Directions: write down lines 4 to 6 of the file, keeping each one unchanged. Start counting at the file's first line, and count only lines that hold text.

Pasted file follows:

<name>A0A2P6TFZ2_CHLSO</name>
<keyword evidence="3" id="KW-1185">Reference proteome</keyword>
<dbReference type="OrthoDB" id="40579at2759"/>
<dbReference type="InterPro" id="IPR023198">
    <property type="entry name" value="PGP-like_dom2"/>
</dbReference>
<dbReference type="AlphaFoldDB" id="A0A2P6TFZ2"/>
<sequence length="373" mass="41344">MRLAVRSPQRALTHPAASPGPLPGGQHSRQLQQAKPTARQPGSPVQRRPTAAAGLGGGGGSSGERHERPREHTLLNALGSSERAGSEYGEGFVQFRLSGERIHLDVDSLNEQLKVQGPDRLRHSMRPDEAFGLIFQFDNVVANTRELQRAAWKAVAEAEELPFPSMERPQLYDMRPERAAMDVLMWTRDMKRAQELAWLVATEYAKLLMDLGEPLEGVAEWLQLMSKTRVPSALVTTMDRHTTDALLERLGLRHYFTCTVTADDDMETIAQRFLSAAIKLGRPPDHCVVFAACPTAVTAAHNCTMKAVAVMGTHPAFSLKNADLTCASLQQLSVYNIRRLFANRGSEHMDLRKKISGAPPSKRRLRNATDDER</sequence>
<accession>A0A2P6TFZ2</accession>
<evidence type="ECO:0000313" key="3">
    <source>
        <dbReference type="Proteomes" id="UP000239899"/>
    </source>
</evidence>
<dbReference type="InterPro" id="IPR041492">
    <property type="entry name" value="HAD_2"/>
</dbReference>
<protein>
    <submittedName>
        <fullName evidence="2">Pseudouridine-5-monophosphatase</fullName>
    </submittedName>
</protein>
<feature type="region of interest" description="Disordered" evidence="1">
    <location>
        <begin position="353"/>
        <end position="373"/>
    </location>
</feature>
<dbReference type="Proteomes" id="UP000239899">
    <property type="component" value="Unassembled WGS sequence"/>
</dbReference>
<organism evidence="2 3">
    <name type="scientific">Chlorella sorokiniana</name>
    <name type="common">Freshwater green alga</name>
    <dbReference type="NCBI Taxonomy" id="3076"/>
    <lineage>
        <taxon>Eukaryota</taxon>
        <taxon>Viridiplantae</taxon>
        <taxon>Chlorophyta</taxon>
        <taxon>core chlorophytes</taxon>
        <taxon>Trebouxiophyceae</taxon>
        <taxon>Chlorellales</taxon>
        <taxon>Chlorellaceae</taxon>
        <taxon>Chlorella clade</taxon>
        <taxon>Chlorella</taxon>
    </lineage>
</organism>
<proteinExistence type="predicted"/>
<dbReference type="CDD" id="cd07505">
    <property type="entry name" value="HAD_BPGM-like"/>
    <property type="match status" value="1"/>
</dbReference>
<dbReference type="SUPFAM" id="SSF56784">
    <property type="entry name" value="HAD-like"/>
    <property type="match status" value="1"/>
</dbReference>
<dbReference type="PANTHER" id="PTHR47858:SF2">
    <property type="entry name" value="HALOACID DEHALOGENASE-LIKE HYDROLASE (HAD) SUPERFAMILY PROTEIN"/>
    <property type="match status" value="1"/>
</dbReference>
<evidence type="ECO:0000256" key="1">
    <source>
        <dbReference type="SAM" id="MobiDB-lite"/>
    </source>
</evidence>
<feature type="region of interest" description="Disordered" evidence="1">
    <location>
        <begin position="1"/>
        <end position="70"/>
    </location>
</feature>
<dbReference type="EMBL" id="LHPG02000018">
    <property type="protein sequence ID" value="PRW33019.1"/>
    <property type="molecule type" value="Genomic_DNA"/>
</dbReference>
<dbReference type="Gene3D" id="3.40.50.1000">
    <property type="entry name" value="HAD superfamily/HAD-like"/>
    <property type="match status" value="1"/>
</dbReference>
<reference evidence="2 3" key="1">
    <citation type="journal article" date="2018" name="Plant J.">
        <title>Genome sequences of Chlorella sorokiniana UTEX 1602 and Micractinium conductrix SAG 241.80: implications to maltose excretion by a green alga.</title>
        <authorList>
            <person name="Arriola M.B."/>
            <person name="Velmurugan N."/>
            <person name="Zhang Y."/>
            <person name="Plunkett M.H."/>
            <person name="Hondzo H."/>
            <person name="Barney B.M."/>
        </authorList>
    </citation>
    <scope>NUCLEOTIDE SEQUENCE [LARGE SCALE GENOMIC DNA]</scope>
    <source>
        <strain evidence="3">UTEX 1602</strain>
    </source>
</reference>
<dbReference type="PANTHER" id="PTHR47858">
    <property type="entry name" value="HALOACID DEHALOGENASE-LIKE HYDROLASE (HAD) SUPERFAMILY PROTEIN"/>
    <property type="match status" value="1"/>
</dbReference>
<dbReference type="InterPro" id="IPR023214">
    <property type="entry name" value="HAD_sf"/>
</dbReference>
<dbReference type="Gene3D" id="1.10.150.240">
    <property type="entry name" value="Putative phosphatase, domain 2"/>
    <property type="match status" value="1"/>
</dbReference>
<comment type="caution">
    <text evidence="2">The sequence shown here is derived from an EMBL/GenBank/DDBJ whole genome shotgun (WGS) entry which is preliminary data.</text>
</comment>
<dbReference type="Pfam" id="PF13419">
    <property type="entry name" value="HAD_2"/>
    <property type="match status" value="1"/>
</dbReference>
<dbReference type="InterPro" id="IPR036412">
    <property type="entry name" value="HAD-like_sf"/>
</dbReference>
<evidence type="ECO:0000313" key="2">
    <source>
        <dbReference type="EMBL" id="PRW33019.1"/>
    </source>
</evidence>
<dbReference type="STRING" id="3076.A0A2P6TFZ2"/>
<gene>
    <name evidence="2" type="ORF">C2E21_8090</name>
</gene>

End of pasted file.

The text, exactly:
<dbReference type="InterPro" id="IPR023198">
    <property type="entry name" value="PGP-like_dom2"/>
</dbReference>